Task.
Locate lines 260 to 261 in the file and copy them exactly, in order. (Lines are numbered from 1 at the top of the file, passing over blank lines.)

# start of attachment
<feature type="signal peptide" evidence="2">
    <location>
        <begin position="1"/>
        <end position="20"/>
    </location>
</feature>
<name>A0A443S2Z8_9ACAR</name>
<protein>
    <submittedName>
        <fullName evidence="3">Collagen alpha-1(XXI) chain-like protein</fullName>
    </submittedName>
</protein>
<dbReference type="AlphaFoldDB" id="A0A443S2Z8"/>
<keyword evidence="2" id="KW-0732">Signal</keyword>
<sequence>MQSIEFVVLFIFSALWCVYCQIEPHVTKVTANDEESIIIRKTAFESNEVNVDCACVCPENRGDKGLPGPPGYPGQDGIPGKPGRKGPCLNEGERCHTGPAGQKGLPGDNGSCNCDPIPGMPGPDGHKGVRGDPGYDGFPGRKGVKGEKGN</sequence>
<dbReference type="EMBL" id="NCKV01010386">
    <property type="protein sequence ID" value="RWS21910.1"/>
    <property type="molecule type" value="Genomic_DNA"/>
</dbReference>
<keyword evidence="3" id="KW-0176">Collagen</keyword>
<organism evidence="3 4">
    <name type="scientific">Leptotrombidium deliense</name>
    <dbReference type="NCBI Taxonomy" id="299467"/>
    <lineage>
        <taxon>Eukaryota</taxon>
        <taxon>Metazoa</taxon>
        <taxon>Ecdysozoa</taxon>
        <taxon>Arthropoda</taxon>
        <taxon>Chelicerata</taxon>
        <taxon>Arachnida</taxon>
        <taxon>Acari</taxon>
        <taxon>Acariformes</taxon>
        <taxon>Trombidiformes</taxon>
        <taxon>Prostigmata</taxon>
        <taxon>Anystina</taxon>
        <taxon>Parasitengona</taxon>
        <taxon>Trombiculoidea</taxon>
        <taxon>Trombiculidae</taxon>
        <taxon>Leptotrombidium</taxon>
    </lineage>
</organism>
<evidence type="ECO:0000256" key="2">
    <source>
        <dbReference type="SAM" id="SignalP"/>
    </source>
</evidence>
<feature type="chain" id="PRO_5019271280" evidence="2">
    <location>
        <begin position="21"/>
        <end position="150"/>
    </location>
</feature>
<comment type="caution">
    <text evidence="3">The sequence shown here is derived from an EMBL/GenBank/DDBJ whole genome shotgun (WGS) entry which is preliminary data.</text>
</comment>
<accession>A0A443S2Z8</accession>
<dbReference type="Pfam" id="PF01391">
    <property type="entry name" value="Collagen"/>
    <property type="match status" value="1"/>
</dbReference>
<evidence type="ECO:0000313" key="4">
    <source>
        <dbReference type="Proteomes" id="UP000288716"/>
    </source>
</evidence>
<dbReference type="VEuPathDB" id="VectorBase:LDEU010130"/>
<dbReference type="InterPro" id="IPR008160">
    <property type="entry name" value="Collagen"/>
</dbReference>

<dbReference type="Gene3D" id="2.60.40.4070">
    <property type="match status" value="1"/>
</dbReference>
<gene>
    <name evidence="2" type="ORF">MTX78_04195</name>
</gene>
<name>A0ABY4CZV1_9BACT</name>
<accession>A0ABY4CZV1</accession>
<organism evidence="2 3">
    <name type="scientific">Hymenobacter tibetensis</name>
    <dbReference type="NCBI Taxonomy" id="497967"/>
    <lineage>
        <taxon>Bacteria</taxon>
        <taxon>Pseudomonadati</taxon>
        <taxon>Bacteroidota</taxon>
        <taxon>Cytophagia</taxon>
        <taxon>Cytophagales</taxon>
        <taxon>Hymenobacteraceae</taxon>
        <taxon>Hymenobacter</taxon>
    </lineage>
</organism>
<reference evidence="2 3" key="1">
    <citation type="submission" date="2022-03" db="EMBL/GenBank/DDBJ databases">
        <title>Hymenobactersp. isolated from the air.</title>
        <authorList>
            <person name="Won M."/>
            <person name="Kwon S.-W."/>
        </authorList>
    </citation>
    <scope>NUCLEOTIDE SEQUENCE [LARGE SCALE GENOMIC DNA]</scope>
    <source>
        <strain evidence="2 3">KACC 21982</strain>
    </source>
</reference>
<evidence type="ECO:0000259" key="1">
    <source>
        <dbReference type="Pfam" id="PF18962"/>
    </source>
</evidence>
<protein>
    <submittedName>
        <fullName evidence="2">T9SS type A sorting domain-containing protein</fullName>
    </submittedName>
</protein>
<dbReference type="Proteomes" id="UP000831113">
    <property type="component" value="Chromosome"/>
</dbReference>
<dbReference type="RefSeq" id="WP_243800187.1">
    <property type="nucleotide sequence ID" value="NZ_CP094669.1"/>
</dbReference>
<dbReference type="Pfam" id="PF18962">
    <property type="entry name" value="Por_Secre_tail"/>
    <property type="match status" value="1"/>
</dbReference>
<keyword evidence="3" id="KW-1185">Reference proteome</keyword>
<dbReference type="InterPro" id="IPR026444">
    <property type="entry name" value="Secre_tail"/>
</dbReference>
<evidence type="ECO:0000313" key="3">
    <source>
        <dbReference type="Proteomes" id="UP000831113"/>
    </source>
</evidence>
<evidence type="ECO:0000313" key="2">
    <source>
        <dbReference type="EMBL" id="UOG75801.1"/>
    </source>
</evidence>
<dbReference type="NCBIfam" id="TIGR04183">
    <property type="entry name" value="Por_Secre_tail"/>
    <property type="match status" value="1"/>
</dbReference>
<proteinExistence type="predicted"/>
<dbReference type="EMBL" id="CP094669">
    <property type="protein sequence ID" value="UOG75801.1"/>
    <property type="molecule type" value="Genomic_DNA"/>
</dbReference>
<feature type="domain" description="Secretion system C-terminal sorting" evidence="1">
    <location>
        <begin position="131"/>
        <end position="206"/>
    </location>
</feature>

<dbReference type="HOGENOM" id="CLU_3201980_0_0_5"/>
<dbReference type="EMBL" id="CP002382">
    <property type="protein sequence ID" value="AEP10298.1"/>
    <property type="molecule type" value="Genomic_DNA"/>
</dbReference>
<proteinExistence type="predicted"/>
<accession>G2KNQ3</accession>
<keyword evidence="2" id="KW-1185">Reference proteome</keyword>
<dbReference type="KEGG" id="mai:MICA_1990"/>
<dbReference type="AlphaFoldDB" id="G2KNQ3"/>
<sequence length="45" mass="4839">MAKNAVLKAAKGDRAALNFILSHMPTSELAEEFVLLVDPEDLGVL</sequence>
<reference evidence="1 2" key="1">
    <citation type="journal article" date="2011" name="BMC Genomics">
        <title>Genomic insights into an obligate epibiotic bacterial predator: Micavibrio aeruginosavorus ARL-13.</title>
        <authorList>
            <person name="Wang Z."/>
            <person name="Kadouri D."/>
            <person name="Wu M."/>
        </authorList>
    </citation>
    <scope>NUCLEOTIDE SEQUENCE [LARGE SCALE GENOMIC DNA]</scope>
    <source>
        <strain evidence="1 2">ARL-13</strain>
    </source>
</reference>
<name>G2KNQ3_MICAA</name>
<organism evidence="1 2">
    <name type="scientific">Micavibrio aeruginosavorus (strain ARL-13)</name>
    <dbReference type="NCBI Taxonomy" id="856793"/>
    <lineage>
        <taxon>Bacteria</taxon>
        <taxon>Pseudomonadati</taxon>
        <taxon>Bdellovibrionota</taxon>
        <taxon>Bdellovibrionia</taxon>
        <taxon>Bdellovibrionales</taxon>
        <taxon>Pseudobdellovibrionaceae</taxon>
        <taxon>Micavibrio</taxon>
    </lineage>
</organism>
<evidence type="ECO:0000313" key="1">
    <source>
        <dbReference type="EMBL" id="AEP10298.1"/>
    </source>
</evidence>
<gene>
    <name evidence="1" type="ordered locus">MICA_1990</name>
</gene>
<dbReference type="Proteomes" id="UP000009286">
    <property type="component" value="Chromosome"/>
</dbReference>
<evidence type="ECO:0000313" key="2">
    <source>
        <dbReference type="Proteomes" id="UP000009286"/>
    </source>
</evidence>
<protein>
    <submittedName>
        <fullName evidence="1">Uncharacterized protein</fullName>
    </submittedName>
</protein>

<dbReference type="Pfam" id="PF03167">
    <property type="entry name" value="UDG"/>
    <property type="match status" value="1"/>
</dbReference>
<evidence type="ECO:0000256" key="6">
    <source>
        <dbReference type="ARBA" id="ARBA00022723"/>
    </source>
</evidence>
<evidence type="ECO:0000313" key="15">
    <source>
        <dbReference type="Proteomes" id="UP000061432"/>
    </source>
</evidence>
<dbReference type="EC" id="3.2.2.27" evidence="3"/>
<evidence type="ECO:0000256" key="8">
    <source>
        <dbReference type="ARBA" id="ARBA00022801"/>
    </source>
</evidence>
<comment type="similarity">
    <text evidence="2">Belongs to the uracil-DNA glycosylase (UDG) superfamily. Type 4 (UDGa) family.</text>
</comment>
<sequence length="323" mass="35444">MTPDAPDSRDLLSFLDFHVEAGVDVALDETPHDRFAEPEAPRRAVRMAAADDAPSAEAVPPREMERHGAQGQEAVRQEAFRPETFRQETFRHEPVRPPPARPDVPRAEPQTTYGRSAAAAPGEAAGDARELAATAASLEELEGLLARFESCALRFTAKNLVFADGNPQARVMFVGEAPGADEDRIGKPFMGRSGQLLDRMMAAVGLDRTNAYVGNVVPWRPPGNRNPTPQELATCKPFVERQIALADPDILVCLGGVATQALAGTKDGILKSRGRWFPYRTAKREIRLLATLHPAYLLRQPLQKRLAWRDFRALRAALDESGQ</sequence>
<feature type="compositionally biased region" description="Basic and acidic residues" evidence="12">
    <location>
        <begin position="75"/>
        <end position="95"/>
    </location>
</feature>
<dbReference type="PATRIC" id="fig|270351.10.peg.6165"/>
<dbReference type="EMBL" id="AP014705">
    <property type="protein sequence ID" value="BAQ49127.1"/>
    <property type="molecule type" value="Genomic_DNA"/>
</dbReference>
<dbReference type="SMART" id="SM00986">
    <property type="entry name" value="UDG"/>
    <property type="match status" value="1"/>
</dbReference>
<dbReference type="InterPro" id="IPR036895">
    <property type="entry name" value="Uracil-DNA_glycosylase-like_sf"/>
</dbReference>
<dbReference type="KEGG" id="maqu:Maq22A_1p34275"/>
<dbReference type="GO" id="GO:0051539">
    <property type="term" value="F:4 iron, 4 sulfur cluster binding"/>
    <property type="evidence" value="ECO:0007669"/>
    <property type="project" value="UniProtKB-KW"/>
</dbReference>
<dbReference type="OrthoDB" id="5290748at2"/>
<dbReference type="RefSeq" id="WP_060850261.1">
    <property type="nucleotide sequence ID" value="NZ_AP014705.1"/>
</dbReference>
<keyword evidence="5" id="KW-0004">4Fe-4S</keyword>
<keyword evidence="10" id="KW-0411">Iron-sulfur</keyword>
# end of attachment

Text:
</dbReference>
<dbReference type="OrthoDB" id="5290748at2"/>